Talks between the Treasury Department and lenders aimed at keeping Chrysler LLC out of bankruptcy broke down late Wednesday, making it all but certain that the car maker will file for Chapter 11 protection Thursday, according to people familiar with the discussions.
Administration officials, who have been braced for a Chrysler bankruptcy filing for weeks, say all the pieces are in place to get the country's third-largest employer through the court quickly, perhaps in a matter of weeks.
The talks with Chrysler's lenders broke down after the Obama administration's automotive task force worked into the evening to persuade several hedge funds and other lenders to accept a deal to reduce Chrysler's debt, said people involved in the talks.
The Treasury boosted its most recent offer to lenders on Wednesday by $250 million to $2.25 billion in cash for the banks and hedge funds to forgive $6.9 billion in Chrysler debt, people familiar with the matter said.
J.P. Morgan Chase & Co., which leads the creditor group as Chrysler's largest lender, gave the other 45 banks and hedge funds 90 minutes Wednesday evening to vote on the deal. A large number of the funds voted no and refused to budge, paving the way for an all but unavoidable trip to bankruptcy court, said people close to the talks.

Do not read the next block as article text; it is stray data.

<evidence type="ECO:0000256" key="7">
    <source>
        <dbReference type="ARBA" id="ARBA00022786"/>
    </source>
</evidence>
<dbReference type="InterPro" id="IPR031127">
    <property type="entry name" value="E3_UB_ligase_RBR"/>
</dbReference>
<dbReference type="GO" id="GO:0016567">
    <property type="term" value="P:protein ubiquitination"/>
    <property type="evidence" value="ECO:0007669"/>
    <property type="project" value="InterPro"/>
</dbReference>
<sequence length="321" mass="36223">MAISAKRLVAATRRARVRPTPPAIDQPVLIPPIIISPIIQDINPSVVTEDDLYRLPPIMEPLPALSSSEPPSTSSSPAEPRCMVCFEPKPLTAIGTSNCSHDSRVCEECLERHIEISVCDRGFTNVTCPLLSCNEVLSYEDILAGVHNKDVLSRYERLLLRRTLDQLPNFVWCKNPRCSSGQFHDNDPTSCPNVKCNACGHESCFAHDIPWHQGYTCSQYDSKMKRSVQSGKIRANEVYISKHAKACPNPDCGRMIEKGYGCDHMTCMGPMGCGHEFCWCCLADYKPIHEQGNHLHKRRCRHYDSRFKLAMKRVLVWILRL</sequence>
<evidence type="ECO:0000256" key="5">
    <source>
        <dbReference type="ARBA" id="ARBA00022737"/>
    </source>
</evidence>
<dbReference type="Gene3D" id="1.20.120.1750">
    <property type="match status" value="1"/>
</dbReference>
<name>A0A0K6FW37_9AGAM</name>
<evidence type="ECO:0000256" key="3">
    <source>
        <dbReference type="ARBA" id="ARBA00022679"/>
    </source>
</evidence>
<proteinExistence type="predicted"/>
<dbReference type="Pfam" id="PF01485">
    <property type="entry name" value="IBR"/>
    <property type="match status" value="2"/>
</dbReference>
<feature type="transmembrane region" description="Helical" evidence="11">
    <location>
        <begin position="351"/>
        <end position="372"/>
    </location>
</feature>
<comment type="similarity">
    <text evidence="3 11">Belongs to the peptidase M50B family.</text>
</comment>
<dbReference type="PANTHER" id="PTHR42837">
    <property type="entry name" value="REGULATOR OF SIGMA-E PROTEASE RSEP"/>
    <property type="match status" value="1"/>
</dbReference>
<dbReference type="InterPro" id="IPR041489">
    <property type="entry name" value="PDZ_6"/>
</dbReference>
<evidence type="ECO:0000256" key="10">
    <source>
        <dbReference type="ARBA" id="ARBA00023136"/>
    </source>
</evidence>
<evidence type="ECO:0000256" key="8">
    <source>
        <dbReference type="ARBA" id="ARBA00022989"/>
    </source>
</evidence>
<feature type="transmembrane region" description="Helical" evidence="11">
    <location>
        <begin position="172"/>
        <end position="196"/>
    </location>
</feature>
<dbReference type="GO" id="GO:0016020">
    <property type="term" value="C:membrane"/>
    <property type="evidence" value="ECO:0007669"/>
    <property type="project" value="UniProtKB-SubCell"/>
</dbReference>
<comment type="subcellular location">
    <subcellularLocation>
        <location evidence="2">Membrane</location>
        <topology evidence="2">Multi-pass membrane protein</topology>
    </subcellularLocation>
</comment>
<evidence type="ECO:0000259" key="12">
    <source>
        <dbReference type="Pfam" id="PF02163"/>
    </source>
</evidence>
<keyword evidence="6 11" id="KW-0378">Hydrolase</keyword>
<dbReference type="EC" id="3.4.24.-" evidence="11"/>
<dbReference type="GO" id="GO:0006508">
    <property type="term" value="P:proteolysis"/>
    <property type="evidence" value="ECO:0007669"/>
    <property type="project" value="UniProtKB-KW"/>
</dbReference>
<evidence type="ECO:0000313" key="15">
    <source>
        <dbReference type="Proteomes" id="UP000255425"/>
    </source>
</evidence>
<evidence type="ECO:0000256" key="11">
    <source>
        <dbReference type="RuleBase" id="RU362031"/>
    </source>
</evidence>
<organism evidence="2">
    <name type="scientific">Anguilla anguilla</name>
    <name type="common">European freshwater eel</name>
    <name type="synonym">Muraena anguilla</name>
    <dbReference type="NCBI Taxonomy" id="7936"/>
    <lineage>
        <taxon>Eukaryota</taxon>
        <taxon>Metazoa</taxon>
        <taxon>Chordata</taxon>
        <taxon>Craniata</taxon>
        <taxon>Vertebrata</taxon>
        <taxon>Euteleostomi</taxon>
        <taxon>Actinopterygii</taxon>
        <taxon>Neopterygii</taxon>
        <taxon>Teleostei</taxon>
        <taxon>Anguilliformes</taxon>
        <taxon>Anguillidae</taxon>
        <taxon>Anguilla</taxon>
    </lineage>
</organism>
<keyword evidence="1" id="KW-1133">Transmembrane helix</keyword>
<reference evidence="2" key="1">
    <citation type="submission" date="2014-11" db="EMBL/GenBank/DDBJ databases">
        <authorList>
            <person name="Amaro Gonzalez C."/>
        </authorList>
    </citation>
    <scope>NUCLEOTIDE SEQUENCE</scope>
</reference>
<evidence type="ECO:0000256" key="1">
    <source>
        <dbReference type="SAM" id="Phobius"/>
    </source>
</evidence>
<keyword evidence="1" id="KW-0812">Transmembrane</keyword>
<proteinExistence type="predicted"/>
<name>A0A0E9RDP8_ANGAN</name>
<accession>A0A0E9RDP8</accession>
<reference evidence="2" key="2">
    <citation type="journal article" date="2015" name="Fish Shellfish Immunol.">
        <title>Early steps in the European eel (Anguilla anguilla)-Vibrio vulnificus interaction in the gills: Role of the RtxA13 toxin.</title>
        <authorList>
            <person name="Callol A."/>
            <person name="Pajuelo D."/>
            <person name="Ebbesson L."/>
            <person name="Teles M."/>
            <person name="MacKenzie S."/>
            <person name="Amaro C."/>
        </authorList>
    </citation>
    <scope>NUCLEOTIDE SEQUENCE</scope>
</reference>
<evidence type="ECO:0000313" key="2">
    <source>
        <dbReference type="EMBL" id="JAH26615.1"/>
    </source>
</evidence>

Chrysler's likely trip to bankruptcy court is a watershed moment for an iconic American car maker that popularized the minivan, is the home of the Jeep and managed to rebound from an earlier financial crisis in the late 1970s. But Chrysler's fortunes have faded rapidly since its breakup with Daimler AG two years ago.
A trip through the courts will open a new chapter of uncertainty as the company's lenders and its thousands of affiliated dealers could mount a series of legal challenges to the administration's efforts to pull off a swift reorganization.
If the Obama administration's calculations are correct, the process should pave the way for Italian auto maker Fiat SpA to take over the American company.